Study Strengths / Weaknesses:

This was a well-done study in which the researchers were careful to ensure the accuracy of measurements that were taken and that extraneous factors were limited. However, cadavers were used rather than living subjects; therefore, the findings are not directly applicable to the clinical setting, arguably. Also, implanting piezoelectric ultrasound crystals caused some minimal damage to the VAs, which may have reduced the forces involved in total length change measurements. Implanting ultrasound crystals may also have affected the mechanical failure tests due to a weakened vessel.

The authors listed several other study limitations, as follows:
  • Only passive longitudinal force was measured, while other stresses or strains that are present in vivo were not considered in this study. Likewise, information about circumferential and radial length changes were not considered.
  • Properties of the different layers of the VA wall (intima, media and externa) were not investigated, so it is unknown if the recorded elongations/forces were uniform across all layers. Nevertheless, since there was no longitudinal force applied during CSM, it is unlikely that any longitudinal force would have occurred in any VA layer.
  • Data were collected on human cadaveric donors of advanced age (average 85 years) with pre-existing health conditions. Thus, generalizing the results to the population receiving CSM is limited (particularly the younger population in which VAD has occurred in temporal relation to CSM in the literature).
  • Arteries exhibit viscoelastic properties, becoming stiffer with increasing loading rate, so it is possible that the VA may have failed at higher forces if stretch to failure had been applied at faster speeds. It is also possible that the reported VA length changes may be different from those that occur in the clinical setting.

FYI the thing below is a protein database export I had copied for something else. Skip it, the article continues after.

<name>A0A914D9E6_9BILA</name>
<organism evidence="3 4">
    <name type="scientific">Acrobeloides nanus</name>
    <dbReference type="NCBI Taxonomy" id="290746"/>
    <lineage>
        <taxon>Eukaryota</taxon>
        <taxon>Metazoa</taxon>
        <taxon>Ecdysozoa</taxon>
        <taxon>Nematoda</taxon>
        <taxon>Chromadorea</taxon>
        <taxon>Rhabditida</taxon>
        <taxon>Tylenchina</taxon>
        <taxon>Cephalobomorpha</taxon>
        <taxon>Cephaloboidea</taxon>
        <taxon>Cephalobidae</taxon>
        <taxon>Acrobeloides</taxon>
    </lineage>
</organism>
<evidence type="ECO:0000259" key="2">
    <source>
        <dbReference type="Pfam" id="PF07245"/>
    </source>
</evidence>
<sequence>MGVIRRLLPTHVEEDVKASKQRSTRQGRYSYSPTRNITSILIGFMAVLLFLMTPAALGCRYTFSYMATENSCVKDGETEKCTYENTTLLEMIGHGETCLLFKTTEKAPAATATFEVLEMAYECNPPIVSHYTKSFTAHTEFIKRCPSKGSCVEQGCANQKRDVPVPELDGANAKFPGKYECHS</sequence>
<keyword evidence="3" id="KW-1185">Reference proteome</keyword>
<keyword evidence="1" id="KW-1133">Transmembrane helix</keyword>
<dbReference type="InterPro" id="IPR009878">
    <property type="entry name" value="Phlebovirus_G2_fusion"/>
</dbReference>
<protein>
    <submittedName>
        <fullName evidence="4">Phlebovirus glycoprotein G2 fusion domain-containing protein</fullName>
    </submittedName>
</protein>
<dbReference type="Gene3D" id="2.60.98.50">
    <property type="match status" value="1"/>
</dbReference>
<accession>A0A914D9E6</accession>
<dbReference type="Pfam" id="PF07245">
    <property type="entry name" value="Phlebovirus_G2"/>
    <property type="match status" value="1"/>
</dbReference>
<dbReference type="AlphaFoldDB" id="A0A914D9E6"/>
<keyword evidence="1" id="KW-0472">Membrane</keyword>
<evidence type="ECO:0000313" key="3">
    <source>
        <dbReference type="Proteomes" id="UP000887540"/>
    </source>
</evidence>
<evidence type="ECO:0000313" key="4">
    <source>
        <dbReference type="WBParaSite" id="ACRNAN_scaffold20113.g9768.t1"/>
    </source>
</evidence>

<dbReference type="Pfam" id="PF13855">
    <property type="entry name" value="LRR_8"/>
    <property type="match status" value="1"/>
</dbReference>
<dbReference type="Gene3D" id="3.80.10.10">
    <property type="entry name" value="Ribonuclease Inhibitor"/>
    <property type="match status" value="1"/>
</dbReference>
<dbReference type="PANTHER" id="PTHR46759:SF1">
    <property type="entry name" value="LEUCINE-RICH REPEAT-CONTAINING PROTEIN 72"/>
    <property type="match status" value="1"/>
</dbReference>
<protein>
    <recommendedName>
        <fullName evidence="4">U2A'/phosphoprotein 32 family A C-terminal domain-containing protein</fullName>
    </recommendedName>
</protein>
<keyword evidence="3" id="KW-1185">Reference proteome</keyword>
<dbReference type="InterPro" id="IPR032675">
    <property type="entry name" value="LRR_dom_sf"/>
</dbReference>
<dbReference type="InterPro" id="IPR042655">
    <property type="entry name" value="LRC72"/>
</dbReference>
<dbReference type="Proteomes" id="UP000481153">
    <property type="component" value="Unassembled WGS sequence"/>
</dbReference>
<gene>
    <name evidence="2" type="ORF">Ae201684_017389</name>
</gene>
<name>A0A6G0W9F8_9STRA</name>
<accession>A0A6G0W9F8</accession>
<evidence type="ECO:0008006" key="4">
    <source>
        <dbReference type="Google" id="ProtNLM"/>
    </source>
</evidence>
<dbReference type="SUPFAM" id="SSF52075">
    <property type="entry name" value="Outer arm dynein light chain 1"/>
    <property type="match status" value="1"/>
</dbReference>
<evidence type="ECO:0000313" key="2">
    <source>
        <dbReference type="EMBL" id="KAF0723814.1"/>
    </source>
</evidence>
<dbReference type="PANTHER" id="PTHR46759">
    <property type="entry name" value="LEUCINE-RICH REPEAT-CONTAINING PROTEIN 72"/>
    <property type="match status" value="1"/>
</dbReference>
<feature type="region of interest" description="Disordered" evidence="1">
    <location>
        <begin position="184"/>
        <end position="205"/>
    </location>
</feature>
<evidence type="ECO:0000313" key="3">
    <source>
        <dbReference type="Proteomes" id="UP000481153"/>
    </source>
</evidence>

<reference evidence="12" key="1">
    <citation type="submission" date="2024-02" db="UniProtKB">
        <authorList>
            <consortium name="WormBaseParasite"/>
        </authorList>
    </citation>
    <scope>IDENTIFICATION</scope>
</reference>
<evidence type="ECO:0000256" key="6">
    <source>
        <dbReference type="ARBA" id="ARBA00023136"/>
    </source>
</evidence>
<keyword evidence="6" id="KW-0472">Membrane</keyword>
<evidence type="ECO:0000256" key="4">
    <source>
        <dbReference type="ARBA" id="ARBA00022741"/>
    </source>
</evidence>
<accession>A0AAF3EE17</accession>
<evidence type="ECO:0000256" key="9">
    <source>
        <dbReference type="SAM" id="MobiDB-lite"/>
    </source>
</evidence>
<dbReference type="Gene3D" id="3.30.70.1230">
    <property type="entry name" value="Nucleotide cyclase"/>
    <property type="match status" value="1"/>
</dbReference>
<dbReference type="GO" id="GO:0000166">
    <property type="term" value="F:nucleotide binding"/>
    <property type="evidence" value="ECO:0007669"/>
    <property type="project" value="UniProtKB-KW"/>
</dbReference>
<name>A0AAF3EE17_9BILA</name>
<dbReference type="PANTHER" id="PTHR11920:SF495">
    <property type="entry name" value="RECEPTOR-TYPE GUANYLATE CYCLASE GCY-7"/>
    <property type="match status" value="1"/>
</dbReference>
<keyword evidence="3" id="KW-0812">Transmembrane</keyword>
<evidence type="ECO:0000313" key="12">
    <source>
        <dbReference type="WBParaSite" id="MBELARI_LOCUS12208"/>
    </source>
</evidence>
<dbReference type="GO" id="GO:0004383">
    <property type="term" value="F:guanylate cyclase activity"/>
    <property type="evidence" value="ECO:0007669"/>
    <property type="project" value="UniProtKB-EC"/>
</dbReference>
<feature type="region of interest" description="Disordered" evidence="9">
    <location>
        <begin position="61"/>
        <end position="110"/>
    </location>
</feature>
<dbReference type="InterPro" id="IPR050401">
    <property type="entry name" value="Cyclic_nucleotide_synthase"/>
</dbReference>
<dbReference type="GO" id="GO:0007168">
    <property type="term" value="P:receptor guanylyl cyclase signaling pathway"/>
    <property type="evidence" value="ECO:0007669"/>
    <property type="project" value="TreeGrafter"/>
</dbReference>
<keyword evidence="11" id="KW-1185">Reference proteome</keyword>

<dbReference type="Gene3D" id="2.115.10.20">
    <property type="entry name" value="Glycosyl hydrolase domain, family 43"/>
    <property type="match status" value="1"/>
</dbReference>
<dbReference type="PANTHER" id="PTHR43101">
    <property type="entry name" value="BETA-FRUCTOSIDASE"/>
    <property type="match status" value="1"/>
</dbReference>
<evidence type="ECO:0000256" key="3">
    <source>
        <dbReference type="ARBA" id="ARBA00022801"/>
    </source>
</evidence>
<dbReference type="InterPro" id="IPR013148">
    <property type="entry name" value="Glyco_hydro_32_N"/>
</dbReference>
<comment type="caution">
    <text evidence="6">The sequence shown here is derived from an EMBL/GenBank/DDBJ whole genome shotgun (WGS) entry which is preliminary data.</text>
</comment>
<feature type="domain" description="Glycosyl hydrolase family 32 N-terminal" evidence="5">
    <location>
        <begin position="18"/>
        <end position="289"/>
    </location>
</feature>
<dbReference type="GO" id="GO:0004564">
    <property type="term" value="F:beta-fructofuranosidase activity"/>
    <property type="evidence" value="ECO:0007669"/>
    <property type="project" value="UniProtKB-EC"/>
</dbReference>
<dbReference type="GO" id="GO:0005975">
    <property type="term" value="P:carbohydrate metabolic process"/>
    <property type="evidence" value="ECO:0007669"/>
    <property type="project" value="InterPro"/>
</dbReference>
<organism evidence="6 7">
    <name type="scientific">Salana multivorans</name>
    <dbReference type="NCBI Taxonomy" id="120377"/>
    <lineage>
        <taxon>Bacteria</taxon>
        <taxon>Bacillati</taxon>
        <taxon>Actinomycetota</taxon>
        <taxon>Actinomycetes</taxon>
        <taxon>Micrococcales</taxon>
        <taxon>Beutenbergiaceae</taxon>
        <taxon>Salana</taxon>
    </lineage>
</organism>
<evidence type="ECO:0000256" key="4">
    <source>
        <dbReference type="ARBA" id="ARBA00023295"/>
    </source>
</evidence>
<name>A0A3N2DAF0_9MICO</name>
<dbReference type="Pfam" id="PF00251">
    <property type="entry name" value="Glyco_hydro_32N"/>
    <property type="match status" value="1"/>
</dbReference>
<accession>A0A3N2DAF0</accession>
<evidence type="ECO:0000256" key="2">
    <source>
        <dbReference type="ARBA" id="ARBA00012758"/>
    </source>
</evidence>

• Unlike a clinical scenario, CSM was applied repeatedly to the cadavers which may have weakened the VAs, making them more disposed to failure during testing. However, none of the VAs were ever stretched during CSM, only some of the slack of the VA was taken up, so weakening likely had little if any effect on the results of failure testing.

Additional References:

  1. Martin B, Deyo R, Mirza S, et al. Expenditures and health status among adults with back and neck problems. J Am Med Assoc 2008; 299(6): 656–64.
  2. Bronfort G, Haas M, Evans R, et al. Effectiveness of manual therapies: the UK evidence report. Chiropr Osteopat 2010; 18(1): 3.
  3. Bussieres A, Stewart G, Al-Zoubi F, et al. The treatment of neck pain-associated disorders and whiplash-associated disorders: a clinical practice guideline. J Manipulative Physiol Ther 2016 Oct; 39(8): 523–64.
  4. Cassidy J, Boyle E, Côté P, et al. Risk of vertebrobasilar stroke and chiropractic care: results of a population-based case-control and case-crossover study. Eur Spine J 2008; 17(1): 176–183.
  5. Symons B, Leonard T, Herzog W. Internal forces sustained by the vertebral artery during spinal manipulative therapy. J Manipulative Physiol Ther 2002 Oct; 25 (8): 504–510.
  6. Johnson C, How T, Scraggs M, et al. A biomechanical study of the human vertebral artery with implications for fatal arterial injury. Forensic Sci Int 2000 Apr 10; 109(3): 169–82.